Saturday, October 13, 2007

Luna Park Literary Review

“Luna Park is a review of little and literary magazines begun in 2007 as a blog. We regularly feature excerpts from little magazines, reviews of little magazines, exciting Found works from the magazines, interviews, and essays about the history of little magazines. The name Luna Park is taken from the title of a fictional French literary magazine in a short story by the Chilean novelist and poet, Roberto Bolano. Luna Park is on the review media list at CLMP and is serialized in print form in The Burger.”

That’s straight from the horse’s mouth! I think this is a fantastic place to go if you are hoping to subscribe to a literary magazine. You can see if they have already featured it or you can contact them and ask if they know anything about it. They may even invite you to provide reviews for them if you have something to say about a literary magazine. Check them out at:

Stop by tomorrow to learn about a featured poet live and writing…

Friday, October 12, 2007

Poetry Tips: The Importance of Each Line

One of the most challenging things about completing your poem is reading it over to make sure each line is just as important as the next. For example, is every line interesting? Does the story line make sense overall? Are there any extra words or images that don’t blend with the rest of the poem? These are questions to ask throughout.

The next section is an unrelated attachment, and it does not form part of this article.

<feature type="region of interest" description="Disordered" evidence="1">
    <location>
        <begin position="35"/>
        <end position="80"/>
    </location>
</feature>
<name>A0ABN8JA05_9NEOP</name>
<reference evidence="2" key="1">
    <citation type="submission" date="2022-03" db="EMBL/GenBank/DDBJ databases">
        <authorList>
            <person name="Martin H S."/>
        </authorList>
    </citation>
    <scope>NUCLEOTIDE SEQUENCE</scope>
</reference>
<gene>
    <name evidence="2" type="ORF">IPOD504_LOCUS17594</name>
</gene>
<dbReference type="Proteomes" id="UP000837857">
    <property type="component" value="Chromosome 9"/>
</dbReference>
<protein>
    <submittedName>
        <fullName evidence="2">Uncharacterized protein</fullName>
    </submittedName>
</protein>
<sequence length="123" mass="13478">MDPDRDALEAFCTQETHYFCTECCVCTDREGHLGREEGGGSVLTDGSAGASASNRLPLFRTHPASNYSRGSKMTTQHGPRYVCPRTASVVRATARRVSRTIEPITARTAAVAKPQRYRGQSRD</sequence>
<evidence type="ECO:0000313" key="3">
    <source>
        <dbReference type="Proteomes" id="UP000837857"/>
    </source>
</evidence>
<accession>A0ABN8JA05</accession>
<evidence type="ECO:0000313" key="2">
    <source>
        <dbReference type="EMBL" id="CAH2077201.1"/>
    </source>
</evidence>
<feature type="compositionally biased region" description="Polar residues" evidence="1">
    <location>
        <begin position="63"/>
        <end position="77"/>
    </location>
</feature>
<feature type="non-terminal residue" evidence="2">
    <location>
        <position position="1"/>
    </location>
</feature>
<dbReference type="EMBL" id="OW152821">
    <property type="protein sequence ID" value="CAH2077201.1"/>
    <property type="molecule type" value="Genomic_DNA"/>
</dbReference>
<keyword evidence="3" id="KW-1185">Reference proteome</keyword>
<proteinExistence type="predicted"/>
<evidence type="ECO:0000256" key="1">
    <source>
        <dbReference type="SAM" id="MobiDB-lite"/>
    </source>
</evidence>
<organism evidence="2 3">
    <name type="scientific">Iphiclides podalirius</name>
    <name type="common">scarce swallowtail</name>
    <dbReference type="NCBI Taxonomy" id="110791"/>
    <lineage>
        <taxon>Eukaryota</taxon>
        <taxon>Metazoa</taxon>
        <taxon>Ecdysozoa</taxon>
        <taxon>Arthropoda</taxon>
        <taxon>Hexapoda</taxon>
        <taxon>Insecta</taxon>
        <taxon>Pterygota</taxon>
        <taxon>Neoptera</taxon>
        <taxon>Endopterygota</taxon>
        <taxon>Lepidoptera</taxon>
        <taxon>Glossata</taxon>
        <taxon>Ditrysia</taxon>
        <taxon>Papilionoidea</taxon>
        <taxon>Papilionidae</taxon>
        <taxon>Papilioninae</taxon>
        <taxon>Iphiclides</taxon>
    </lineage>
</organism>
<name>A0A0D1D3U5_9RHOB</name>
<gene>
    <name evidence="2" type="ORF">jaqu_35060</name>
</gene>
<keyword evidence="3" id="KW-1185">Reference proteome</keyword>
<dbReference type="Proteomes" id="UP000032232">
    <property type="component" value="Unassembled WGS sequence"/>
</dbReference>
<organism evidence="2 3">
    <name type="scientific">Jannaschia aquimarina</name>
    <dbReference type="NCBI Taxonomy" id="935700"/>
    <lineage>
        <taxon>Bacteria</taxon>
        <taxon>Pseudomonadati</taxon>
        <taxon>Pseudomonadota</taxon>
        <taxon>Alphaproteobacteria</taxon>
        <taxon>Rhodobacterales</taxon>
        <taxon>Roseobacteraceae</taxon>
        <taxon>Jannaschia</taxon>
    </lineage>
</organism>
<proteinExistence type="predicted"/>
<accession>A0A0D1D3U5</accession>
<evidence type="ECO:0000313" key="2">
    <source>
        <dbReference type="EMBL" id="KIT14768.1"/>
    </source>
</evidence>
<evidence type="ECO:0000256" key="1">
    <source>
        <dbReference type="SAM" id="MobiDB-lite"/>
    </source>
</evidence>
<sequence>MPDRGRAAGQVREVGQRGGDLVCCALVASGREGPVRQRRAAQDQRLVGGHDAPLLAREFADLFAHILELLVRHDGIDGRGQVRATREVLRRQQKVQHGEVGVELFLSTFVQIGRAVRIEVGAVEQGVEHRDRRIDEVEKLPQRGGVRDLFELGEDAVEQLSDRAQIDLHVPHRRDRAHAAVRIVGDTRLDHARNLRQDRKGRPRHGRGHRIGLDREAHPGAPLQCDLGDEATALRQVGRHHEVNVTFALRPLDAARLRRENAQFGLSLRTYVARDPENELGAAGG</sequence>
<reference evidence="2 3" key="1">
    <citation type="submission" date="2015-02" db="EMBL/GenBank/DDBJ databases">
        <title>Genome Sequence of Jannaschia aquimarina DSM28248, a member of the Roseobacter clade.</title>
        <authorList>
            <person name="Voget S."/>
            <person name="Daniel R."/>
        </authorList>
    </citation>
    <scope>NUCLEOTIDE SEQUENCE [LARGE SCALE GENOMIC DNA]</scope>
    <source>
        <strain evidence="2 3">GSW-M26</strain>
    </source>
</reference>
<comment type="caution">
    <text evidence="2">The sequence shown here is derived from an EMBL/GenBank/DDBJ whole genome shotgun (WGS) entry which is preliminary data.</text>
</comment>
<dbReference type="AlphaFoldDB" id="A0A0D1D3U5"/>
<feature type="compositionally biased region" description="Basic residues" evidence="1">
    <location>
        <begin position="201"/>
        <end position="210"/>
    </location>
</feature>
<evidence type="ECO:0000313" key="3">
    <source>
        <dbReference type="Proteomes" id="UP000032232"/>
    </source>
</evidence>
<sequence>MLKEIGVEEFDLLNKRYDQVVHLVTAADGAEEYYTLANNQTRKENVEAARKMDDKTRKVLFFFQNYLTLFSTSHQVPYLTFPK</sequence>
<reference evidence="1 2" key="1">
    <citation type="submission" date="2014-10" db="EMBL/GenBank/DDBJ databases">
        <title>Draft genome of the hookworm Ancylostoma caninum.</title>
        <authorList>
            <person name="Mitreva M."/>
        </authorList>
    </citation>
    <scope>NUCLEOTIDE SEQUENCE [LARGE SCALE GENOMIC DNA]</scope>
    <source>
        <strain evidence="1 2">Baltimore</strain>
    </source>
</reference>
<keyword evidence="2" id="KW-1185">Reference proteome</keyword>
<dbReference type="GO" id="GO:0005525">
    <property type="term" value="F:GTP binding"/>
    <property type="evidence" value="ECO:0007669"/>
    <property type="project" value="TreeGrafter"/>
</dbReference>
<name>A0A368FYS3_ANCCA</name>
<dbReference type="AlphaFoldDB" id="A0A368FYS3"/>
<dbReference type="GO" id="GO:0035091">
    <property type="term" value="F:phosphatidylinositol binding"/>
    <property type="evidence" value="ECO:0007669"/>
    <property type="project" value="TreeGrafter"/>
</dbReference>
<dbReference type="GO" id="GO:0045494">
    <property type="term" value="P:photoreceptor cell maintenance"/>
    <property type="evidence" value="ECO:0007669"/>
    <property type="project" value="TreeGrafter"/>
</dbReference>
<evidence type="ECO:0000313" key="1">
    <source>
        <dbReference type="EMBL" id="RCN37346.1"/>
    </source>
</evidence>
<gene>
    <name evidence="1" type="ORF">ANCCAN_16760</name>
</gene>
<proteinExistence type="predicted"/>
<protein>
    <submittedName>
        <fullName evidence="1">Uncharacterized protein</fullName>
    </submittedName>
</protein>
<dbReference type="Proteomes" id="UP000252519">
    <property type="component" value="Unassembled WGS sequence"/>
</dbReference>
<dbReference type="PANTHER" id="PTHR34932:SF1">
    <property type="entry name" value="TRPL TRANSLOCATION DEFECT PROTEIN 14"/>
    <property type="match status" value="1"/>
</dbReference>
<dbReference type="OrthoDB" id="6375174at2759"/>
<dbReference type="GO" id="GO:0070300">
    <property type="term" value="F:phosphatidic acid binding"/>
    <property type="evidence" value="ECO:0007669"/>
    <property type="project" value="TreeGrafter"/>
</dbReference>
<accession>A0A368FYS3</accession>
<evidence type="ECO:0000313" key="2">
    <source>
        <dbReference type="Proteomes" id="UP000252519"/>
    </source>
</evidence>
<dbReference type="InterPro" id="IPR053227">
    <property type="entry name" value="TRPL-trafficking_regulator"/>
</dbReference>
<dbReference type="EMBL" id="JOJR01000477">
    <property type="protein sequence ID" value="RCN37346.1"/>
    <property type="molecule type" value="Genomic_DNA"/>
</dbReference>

The most important thing you can do is to pay special attention to the first stanza. Often, the first stanza is like turning the key in your car’s ignition: It is the only way to get your engine started, but it does not get the car move. Sometimes you need to eliminate the first stanza because it was only needed to start the poem before running. Stanzas 2 through the last stanza may sound amazing, but the first stanza may need some work. Or it may need to be eliminated altogether.

The first line of the poem is the most important after the title. The first line has to grab the reader’s attention and it has to keep the reader wanting more. If it is lackluster then you might want to re-work it or get rid of it.

You also may have one line in the entire poem that sounds fantastic, it may be the only line that “carries” the poem. Here, you have a decision to make. Either take the line out so the rest of the poem blends well or use the fantastic line in another poem altogether. A poem can not survive on just one fantastic line. Each line has to be just as fantastic as the next one.

I don’t care what anyone says, you need a title. The title is the most important line in the poem. Some poems seem obscure or hard to understand without their title. Titles are more difficult than most people realize. It has to clue the reader in to what the poem entails, it has to grab attention, and if it is too long you’ll lose the reader’s interest. Sometimes it is easier to grab a key word in your poem for the title. Other times, your poem may skirt around a subject and the best title would be the subject itself. Always try to title your poems. You don’t have to title them right away. You can always come back later, especially if you go to bed thinking about a title and sleep on it. The brain always continues working while you’re sleeping, you’ll surely wake up in the morning with an idea or two.